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Stories of the Ranger Battalions

This tour visits the graves of seven individuals from the Ranger Battalions.

This tour tells the story of the Rangers who are commemorated at the Normandy American Cemetery.

The 2nd and 5th Ranger Battalions participated in the Normandy landings. D, E, and F Companies of the 2nd Ranger Battalion mounted the cliffs of Pointe du Hoc, while A and B Company of the 2nd Rangers alongside the 5th Ranger Battalion landed on Omaha Beach.

However, this was not the first time that the Rangers had landed in France: the first individual on this tour, T/4 Howard M. Henry, participated in the failed Dieppe Raid of August 19, 1942 on the German-occupied French port.

Howard M. Henry

Howard M. Henry

1st Ranger Battalion

Technician Fourth Class, U.S. Army

Entered the Service from:

Kentucky

Died:

8/19/1942

Grave Location:

Plot B, Row 18, Grave 5

Commando Basic Training Centre, Achnacarry, Inverness-shire, 1942.

Technician 4thClass Howard M. Henry served in the 1stRanger Battalion during the beginning of World War II.

Assault landing under 'enemy' fire, Commando Basic Training Centre, Achnacarry, Inverness-shire, 1942.

The first Americans to see active combat in the European Theater of Operations were 44 enlisted men and five officers from the 1stRanger Battalion who served in  Operation Jubilee, also known as the Dieppe Raid, in August 1942. This small group of Americans was attached to a larger force of 5,000 Canadians and 1,000 British troops in an amphibious assault on the German-occupied port of Dieppe, France. The Allied operation consisted of several goals. The first was to seize and hold the port in order to gather intelligence. Then, Allied forces would destroy enemy coastal defenses and strategic buildings upon retreat and ultimately boost morale.

A landing craft taking part in Operation Jubilee, during the raid on Dieppe.

Despite these intentions, the operation was disastrous. The raid took place on the northern coast of France along the English Channel on August 19, 1942. The assault began at 5:00 a.m. and by 10:50 a.m. the Allied commanders were forced to call a retreat. The Allies had found themselves trapped on the beach by German fire and obstacles, and severely underequipped for the mission. Henry and two other American Rangers were killed during the landing. Almost 60 percent of the men who made it to shore that day were killed, wounded, or captured.

Memorial for those Rangers killed during the Raid on Dieppe, making them the first US soldiers to die for the Liberation of France. T/4 Howard M. Henry is the last name on the list.

Awards: Purple Heart

Howard M. Henry is buried in Normandy American Cemetery Plot B, Row 18, Grave 5.

Frederick D. Smith

Frederick D. Smith

2nd Ranger Battalion

Staff Sergeant, U.S. Army

Entered the Service from:

Connecticut

Died:

6/6/1944

Grave Location:

Plot H, Row 21, Grave 8

Frederick D. Smith was born on November 27, 1921 in Trenton, NJ. In 1941 Smith joined the local Connecticut National Guard. When the United States entered the war, Smith’s National Guard unit became mobilized, and he became a member of the 1st Battalion of the 102nd Infantry. Before leaving for his first tour of duty overseas, Frederick became engaged to a young woman named Kathleen, who was a student nurse at St. Mary's Hospital. 

On January 30, 1942, his unit was deployed to the Christmas Islands and fought in the Battle of Guadalcanal. There he was awarded the Bronze Star for bravery in action.

Following his service with the U.S. Army in the Pacific Theater, Smith enlisted with the 2ndRanger Battalion.  He began his training in 1943 at Ft. Benning, Georgia.  Smith and the other 2ndRangers continued their preparation for Operation Overlord in England in 1943 and 1944.  During his time as a 2ndRanger, he earned the rank of staff sergeant.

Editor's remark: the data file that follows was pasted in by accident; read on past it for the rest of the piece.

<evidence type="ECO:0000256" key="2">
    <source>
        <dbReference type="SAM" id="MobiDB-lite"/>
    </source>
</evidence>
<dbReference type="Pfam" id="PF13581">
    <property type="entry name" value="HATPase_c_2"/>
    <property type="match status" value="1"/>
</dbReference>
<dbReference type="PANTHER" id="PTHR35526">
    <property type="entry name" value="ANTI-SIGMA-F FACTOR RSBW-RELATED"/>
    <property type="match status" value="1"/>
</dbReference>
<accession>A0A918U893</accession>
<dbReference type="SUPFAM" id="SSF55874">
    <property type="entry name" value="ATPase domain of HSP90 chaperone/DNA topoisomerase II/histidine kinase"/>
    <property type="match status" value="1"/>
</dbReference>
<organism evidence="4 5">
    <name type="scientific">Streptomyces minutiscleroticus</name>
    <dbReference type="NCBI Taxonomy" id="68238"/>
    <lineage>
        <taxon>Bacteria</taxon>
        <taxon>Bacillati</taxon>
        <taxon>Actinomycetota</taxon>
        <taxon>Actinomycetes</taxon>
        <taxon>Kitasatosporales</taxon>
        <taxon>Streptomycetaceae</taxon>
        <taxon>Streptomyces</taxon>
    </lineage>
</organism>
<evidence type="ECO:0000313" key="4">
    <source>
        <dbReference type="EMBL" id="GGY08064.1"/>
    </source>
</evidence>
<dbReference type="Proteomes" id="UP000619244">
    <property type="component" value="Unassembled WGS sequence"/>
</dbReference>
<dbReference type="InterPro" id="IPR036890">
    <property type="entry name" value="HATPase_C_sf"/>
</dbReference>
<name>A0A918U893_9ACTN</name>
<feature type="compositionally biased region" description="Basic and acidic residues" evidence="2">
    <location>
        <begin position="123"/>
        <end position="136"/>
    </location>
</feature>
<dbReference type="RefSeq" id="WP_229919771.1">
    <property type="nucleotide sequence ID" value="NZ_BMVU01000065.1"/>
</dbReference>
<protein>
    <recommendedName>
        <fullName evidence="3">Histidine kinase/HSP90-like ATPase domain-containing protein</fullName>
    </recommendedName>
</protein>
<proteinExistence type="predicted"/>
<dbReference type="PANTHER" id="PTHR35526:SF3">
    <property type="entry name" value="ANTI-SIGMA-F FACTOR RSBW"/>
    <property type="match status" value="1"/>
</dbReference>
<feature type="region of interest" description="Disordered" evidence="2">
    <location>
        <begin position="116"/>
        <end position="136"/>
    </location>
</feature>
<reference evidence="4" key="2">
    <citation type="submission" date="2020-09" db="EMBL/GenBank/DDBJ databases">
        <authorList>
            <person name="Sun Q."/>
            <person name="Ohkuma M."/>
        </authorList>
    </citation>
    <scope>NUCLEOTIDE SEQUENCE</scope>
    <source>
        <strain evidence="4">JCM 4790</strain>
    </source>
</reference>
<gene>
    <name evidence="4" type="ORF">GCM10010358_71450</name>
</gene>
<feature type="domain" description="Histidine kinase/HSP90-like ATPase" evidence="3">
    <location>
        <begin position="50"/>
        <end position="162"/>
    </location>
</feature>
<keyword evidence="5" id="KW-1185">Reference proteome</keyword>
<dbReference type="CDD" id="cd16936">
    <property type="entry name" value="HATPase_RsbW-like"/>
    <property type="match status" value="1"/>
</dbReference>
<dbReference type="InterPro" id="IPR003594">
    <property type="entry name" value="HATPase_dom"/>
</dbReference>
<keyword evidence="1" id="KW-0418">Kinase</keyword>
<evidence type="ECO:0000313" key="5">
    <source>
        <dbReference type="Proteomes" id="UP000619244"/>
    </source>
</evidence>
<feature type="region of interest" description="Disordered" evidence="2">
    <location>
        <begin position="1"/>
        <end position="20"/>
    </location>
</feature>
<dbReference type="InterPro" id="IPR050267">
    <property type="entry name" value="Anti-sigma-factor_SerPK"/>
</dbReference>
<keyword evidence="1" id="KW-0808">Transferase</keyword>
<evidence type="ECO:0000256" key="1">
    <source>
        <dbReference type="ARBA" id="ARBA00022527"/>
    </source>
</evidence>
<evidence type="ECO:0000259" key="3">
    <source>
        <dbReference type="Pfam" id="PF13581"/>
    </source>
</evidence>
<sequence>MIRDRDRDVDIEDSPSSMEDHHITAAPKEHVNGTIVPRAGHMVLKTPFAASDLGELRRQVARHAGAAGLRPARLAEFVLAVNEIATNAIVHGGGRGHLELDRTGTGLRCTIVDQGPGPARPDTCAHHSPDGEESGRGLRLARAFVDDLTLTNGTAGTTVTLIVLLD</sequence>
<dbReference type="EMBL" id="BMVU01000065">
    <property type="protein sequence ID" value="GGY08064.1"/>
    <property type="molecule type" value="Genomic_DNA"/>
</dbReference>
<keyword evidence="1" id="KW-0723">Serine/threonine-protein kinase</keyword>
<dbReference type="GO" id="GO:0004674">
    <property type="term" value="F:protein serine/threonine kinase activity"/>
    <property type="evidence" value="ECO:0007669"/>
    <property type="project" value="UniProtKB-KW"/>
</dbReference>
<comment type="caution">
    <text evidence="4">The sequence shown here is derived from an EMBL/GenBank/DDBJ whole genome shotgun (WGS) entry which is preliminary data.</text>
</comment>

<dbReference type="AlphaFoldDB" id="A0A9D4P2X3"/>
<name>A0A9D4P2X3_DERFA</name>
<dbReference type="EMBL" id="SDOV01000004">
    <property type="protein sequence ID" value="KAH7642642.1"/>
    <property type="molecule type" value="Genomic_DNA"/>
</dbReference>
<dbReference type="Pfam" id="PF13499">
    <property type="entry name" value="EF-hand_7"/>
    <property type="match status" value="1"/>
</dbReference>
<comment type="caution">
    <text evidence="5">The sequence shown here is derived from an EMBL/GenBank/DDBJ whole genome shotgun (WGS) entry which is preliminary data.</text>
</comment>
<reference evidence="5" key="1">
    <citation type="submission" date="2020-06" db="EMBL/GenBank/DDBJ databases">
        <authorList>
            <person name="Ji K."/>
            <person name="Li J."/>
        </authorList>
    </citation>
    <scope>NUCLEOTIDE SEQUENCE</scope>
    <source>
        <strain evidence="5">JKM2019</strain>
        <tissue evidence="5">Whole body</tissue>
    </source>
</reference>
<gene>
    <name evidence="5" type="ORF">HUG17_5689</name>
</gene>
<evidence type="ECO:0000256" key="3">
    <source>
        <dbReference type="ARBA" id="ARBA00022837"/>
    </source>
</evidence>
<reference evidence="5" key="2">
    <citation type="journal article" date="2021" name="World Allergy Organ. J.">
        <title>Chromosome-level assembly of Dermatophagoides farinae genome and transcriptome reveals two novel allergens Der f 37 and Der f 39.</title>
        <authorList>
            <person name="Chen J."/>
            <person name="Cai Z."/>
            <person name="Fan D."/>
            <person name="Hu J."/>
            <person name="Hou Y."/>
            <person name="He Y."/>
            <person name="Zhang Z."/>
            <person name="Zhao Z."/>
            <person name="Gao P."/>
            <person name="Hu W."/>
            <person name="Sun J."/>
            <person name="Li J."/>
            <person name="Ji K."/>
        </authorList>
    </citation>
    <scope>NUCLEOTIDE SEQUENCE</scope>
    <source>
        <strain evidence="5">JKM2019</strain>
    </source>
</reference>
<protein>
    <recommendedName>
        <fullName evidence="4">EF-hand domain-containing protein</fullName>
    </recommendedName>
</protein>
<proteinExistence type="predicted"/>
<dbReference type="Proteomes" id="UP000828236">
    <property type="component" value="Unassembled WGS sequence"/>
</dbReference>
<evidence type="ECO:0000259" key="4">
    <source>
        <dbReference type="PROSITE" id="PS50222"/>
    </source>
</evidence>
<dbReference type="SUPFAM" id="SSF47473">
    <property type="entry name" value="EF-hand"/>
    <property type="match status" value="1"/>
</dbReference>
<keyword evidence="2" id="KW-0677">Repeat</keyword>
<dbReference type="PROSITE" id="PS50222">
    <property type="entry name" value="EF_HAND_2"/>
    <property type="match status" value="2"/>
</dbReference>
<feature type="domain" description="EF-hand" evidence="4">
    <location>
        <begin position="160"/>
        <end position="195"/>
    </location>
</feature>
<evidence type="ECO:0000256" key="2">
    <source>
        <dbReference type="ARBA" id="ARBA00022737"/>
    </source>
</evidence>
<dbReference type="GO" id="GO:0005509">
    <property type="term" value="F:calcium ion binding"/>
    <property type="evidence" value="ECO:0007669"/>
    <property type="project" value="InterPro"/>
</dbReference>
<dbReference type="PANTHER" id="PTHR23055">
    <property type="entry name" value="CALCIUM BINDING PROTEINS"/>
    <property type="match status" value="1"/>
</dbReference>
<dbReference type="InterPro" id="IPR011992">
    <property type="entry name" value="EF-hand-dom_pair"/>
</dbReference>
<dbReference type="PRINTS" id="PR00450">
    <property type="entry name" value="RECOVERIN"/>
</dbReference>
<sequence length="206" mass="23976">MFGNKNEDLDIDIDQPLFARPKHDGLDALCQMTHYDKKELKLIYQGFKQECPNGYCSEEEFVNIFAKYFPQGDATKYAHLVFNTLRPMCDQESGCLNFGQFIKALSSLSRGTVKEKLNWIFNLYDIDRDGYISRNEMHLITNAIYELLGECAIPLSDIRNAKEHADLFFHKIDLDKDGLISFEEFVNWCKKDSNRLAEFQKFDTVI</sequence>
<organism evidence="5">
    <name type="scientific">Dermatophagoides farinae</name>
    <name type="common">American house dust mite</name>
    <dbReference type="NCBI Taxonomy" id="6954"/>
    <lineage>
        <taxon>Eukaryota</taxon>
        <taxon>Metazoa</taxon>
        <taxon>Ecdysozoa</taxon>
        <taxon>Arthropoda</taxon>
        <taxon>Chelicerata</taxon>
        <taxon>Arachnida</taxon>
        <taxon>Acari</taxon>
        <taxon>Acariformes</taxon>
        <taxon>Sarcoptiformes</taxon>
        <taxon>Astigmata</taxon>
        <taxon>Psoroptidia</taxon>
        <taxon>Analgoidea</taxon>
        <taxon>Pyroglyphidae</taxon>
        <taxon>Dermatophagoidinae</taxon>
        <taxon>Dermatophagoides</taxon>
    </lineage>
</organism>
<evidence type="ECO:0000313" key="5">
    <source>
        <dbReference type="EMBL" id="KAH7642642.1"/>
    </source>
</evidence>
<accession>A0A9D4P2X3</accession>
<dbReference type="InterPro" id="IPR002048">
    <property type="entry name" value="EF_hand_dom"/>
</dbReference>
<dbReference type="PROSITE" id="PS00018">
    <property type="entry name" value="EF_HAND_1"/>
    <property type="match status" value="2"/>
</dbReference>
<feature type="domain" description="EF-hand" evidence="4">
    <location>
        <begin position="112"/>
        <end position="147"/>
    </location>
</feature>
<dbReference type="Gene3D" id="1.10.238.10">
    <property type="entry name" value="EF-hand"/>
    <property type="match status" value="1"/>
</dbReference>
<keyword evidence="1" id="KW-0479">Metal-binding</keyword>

Men of the 2nd Ranger Battalion pack into their LCA, preparing to move to the HMS Prince Charles.

The morning of June 6th, Smith and the rest of Company ‘A’ landed on Omaha Beach at the Dog Green Sector.  Their objective was to exit the beach at the Vierville Draw,  and to capture Pointe du Hoc via the overland route. The scene at Dog Green Beach was a slaughterhouse.  ‘A’ Company of the 116thInfantry, 29thInfantry Division had a 92 percent casualty rate.  Almost all in the unit were killed, wounded or missing in the landings. 

Smith survived the initial landing of the beach and safely climbed to the bluffs above Omaha Beach. But while clearing out a German strong point, he was shot and killed by enemy machine gun fire.

Awards: Silver Star, Purple Heart

Frederick D. Smith is buried in Normandy American Cemetery Plot H, Row 21, Grave 8.

Henry S. Golas

Henry S. Golas

2nd Ranger Battalion

First Sergeant, U.S. Army

Entered the Service from:

Rhode Island

Died:

6/6/1944

Grave Location:

Plot J, Row 6, Grave 4

Specially marked 2nd Ranger Battalion helmet that was not 1st Sgt. Henry S. Golas but was similar to a helmet that he would have worn with other defining markers.

1stSgt. Henry S. Golas was a member of the 2ndRanger Battalion that was assigned the mission of mounting the cliffs and attacking the guns of Pointe du Hoc.

Golas and Lt. Saloman, with the rest of the 2nd Platoon, Company C, 2nd Ranger Battalion.

After marrying his wife, Genevieve, he was drafted into the U.S. Army. Golas volunteered for the 2ndRanger Battalion, a  group of men known for their incredible physical and mental fitness. Golas advanced through the ranks and was soon promoted to first sergeant of Company ‘C’.

In preparation for D-Day, the men of the 2ndRanger Battalion were trained to scale the cliffs at Pointe du Hoc and at Pointe de la Percée. It was a dangerous but necessary mission to be carried out. He trained with his men for a year before heading to Normandy.

The 2nd Ranger Battalion marches in Weymouth, Dorset, England to the embarkation area for Normandy on June 1, 1944.
Pointe du Hoc, Normandy, the objective of the 2nd Ranger Battalion on D-Day.

The 2ndBattalion landed at Omaha Beach on the morning of June 6. Witnesses confirm that Golas never made it to the cliffs. He paused at the water’s edge to help and encourage his men. As Ronald Lane describes in his book Rudder’s Rangers, “Golas was still at the water’s edge when suddenly he was hit by machine gun bullets. He raised his rifle and started charging across the sand, determined and in pain. The German machine gunner continued to fire, hitting Golas with every step he took. He fell to his knees, tried to raise his rifle but couldn’t, and then he fell forward as though with his last breath he wanted to continue the charge.”

2nd Ranger Battalion helmet marking a fallen Ranger after the Battle of Pointe du Hoc.

Awards: Purple Heart

Henry S. Golas is buried in Normandy American Cemetery Plot J, Row 6, Grave 4.

Lawrence M. Johnson

Lawrence M. Johnson

2nd Ranger Battalion

Staff Sergeant, U.S. Army

Entered the Service from:

New Jersey

Died:

6/7/1944

Grave Location:

Plot J, Row 6, Grave 28

SSgt. Lawrence M. Johnson was born in 1911 and resided in Middlesex County, N.J. prior to enlisting in the Army. In 1942, at the age of 31, Johnson was married and working as a semi-skilled mechanic and repairman on motor vehicles when he enlisted.